I've got similar but a single led and a 3 led and i've found them to be great. Imo the single led one seems to be better in some respects, it's better than the 3 led one running in single led mode, and the extra leds give diminishing returns and run down the battery very quickly. Only cost about £20 as well, even if you buy one and have problems, you could buy tons of them for the price of an equivalent power hope or lezyne or whatever.
  • 3 0
 i have a size 15 foot and can only get skate shoes. currently only lasting a few months, this is shit. does 5 ten or any other brand do shoes for yetis like myself?
  • 1 0
 Im a size 15 as well. Im rocking the size 14 5.10 Minnars in the old style and the new vxi models which also come in the impacts if you're a flats guy. They fit extremely large in the toe box. It sucks because no shops will stock shoes that big to try on so its a gamble.
  • 1 0
 Sweet man thanks. flats for my trail bike. clips for the xc, I have no problems with clips from specialized though
  • 1 0
 Any insight into how to avoid having the angleset shift, causing clunks and creeks in the front end? I have one in a nomad, and after 5 to 10 rides following a re-set, if clunks like crazy (sounds and feels like a fork bushing with play). Usually a re-set to make sure it's perfect will work for awhile, but it never lasts for long.
  • 2 0
 Ya get a works. You will never permanently fix the cane creek.
  • 2 0
 use anti-seize on the gimbles, and you have to really tighten the headset stack ( almost to the point that the steering binds )
once thats done, its a bomb proof assembly. for those that it hasn't worked for, you weren't trying hard enough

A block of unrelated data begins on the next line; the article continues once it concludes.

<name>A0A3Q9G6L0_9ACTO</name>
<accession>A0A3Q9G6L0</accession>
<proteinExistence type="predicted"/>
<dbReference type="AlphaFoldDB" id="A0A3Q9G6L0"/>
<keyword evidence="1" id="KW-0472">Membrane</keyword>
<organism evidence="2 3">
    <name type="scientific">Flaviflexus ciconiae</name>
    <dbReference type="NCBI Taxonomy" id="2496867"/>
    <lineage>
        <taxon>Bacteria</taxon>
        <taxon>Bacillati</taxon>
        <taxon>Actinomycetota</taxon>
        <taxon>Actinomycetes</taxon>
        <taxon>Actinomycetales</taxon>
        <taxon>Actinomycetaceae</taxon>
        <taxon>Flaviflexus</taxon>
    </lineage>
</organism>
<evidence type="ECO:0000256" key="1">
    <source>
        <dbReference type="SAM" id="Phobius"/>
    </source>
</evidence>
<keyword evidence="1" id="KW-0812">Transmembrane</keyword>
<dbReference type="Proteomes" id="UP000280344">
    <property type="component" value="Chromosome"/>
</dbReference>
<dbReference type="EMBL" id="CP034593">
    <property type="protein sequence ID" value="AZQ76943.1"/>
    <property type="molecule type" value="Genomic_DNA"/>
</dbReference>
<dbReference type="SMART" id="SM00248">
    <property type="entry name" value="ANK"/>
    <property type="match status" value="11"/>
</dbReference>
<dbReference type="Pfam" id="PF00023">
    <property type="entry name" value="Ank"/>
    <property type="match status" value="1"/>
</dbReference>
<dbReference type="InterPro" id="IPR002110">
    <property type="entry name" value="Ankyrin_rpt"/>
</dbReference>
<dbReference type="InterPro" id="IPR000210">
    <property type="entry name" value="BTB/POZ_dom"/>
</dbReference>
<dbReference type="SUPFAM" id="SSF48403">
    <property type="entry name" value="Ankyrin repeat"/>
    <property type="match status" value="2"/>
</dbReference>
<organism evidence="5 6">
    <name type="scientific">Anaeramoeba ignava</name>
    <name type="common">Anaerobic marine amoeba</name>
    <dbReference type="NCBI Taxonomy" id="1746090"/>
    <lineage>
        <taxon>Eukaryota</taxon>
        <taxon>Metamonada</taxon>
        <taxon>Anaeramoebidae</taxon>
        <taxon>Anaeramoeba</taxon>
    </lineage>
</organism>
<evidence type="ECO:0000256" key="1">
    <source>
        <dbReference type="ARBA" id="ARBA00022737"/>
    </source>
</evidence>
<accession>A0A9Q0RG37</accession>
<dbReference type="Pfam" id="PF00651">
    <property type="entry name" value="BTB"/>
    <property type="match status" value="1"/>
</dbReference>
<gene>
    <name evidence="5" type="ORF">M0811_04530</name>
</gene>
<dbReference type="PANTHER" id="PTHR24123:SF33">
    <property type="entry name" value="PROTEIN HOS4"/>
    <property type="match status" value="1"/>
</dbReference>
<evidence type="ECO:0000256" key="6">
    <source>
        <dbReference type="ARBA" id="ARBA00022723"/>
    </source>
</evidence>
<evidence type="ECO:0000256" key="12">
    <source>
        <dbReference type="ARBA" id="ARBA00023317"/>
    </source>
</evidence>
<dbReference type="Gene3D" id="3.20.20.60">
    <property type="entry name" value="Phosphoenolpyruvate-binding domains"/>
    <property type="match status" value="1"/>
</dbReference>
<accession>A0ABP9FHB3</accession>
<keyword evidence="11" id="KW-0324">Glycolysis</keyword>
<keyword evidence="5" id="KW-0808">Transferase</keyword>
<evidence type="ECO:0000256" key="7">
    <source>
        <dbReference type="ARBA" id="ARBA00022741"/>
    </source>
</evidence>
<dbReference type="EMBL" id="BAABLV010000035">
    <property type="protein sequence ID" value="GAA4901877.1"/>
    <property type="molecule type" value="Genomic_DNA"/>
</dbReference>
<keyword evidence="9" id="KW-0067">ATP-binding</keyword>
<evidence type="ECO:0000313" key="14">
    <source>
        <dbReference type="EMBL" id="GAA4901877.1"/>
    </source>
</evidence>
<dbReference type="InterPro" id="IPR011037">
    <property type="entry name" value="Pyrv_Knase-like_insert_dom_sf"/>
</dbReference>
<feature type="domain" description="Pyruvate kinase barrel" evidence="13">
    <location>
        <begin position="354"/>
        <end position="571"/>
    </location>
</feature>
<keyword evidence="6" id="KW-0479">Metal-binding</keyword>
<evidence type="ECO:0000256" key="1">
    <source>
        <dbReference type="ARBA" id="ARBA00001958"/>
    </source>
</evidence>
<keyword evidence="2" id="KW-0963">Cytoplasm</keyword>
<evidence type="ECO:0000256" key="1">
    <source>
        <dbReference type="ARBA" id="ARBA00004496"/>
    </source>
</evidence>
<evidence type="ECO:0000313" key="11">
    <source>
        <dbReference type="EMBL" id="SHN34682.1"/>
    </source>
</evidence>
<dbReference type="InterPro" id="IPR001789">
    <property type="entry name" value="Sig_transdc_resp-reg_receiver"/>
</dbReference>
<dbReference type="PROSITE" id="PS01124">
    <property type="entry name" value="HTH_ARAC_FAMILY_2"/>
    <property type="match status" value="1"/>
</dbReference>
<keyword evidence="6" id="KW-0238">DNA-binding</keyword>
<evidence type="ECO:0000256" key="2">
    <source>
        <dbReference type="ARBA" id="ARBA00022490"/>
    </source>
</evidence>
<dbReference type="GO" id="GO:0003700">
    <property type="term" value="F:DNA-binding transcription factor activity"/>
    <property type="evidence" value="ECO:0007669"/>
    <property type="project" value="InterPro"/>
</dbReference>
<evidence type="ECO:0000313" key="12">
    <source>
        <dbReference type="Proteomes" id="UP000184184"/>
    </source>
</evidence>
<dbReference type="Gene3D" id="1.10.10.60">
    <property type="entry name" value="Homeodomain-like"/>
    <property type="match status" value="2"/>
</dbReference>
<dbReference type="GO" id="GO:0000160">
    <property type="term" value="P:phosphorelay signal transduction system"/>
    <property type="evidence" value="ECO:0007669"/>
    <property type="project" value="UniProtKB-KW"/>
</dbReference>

• 2 0
 Ya gotta crank the Anglesey down really tight. When I first installed mine, it creaked like crazy, but I kept tightening it on every ride, and in a couple weeks it was silent and smooth. Stayed that way for a couple of years, until I sold the frame and headset.
  • 3 2
 Noticed they didn't mention the cane creek. Creaks like hell and the cups move. Works components all the way!!! Two headset from them now with no issues. Plus you sell the dram with it in and people are happy they get a slacker headset. So you get it back in the end anyway.
  • 1 0
 have bought a few anglesets from works, great pricing, good customer service and the shipping to canada was fast and cheap.
  • 3 0
 For the Angleset question I would recommend trying offset bushings. www.offsetbushings.com
  • 2 0
 have both works components -1 and burgtec off set on my fuel 5.5 and they are most defiantly sold and creak free which the cc and off set apparently arnt... the extra few quid on the burgtec is well worth it.
  • 2 0
 yes, the extra parts in the cane creek design cause creaking, that is the disadvantage to the bearing gimble design they use. So unless you really think you'll be fiddling with different headangles, I'd go with a works components one, the pricing is good and they have great customer service in my experience. 67ha, you'll definitely want to go slacker, id try 1.5 or full 2 degrees.